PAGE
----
As more and more of our lives move online, the need to maintain a secure computing environment is critical. Creating a password isn’t good enough, it needs to be a STRONG password. A common misconception, however, is many think a strong password is hard to remember.
Not true and, I have some good news for you. Today I’ll review how to create an easy to remember, yet rock-solid password.
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How to Create a Strong, Secure Password
- Use a passphrase.
- The great thing about a passphrase is it’s long, it’s not a dictionary word and in some cases, it’s easy to include special characters which are tough to guess for both a human and a computer trying to compromise your password via Brute Force. For example, a previous password I’ve used recently was: my Laptop is black and ugly! – Wow, a 28 character password that’s easy to remember (I just look at my laptop) and nearly impossible to guess or hack (unless you look at my laptop). Some services out there like Twitter don’t allow spaces in passwords so you might need to adjust it from time to time. I also recommend adding a numeric character if you’re particularly paranoid and don’t normally use two-factor authentication for your online accounts.
- Use a password management tool
- There are two Password managers we suggest here at groovyPost. LastPass and 1Password. Both are fantastic, modern tools that not only will they help you create long and strong passwords, but they also store them securely online so you can access your passwords securely across all your devices.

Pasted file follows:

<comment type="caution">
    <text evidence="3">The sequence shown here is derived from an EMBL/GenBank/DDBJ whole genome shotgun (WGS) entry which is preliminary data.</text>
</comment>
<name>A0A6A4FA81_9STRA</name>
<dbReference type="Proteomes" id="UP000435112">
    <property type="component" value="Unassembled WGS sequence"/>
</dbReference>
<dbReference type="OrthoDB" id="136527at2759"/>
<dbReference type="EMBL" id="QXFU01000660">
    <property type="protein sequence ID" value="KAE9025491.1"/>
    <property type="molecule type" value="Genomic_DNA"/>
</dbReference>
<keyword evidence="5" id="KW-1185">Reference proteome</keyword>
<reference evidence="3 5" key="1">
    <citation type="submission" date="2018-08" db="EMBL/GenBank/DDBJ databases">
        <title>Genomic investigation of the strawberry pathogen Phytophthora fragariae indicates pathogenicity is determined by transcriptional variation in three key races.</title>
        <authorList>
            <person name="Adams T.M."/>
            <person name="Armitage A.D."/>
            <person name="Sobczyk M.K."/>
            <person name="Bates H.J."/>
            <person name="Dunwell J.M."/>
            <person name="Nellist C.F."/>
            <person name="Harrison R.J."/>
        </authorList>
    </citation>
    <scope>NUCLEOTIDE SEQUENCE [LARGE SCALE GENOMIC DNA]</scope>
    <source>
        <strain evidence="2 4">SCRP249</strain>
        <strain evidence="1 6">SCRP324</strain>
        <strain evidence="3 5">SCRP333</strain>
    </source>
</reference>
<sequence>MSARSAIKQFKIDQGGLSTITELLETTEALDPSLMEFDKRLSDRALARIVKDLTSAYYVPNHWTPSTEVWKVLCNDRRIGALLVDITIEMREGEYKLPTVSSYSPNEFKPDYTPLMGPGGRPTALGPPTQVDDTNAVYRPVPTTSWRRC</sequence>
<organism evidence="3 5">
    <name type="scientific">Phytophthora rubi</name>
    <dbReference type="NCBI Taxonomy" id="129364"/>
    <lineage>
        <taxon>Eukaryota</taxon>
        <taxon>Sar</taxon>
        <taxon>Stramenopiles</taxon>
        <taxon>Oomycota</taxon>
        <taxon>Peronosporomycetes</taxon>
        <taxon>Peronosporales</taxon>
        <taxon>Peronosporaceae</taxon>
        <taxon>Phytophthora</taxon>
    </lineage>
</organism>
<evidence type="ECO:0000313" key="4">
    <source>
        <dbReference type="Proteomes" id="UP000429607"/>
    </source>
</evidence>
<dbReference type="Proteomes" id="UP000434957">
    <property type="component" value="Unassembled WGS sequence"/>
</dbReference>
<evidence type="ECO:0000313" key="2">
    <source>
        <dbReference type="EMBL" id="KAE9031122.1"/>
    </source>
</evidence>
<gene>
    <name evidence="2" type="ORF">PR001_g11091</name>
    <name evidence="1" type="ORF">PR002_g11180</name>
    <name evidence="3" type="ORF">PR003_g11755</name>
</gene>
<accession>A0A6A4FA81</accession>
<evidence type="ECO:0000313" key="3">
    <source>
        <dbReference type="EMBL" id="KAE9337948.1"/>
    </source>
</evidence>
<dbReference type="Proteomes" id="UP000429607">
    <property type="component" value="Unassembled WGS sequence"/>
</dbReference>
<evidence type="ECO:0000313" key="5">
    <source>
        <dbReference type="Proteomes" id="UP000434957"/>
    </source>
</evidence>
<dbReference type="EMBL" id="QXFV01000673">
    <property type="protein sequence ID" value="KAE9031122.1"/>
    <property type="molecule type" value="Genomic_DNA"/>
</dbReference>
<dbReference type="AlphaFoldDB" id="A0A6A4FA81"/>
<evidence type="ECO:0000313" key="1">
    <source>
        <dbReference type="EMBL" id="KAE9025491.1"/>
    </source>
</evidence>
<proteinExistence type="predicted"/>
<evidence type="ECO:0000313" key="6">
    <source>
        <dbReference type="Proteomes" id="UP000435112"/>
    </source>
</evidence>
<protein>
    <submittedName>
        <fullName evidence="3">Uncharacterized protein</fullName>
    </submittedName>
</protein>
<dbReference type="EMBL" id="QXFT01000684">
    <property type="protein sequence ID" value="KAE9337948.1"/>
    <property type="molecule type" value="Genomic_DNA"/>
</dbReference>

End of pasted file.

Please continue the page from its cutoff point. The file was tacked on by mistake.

- Regarding which one is best, I use 1Password at home and LastPass at work. So, both are great. If you have a family, however, I do like the 1Password Family plan. It’s easy to use and it just works on all my family’s devices.
- A secure password is a unique password.
- As tempting as it might be, never ever use the same password on multiple websites. Sharing passwords between sites is like playing Russian Roulette. All it takes is one website hack to ruin your day, especially if that password is used across all your online accounts. Add a layer of security to your online footprint by using unique passwords on every website. This is another reason why I use a password manager. Each password is unique and 1Password warns me if I accidentally re-use a password on more than one site.
- Don’t use dictionary words.
- Yeah I know, your kids are cute, but their names make horrible passwords as do months of the year, movie titles, and cute furry pets. Dictionary words are easy to guess, and they’re about a million apps out there that specialize in attacking accounts using dictionary words in all known languages. The only exception to this rule is using dictionary words in a passphrase as mentioned above.
- Like most valuables possessions in life, passwords need maintenance.
- In other words, if you’ve been using the same password for a while, change it. Again, using a passphrase, you shouldn’t have a problem coming up with a simple, unique phrase you can easily remember. If you don’t know how to change some of your account passwords, no worries. Here are a few of our most popular guides for changing your Amazon, Facebook and Twitter password.
- Contrary to popular belief, passwords written on a yellow sticky, hidden under a keyboard does not make it secure. So, don’t do that! In almost all cases, if the worst happens and you forget your password, you can almost always reset it using your email address.
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When it comes to online security, multiple layers are required. One of the most important layers is two-factor authentication. It’s a bit more complex, however, as always, we have step-by-step guides to walk you through the procedure. Do you know someone who uses really bad passwords online? Do them a favor and share these tips with them today!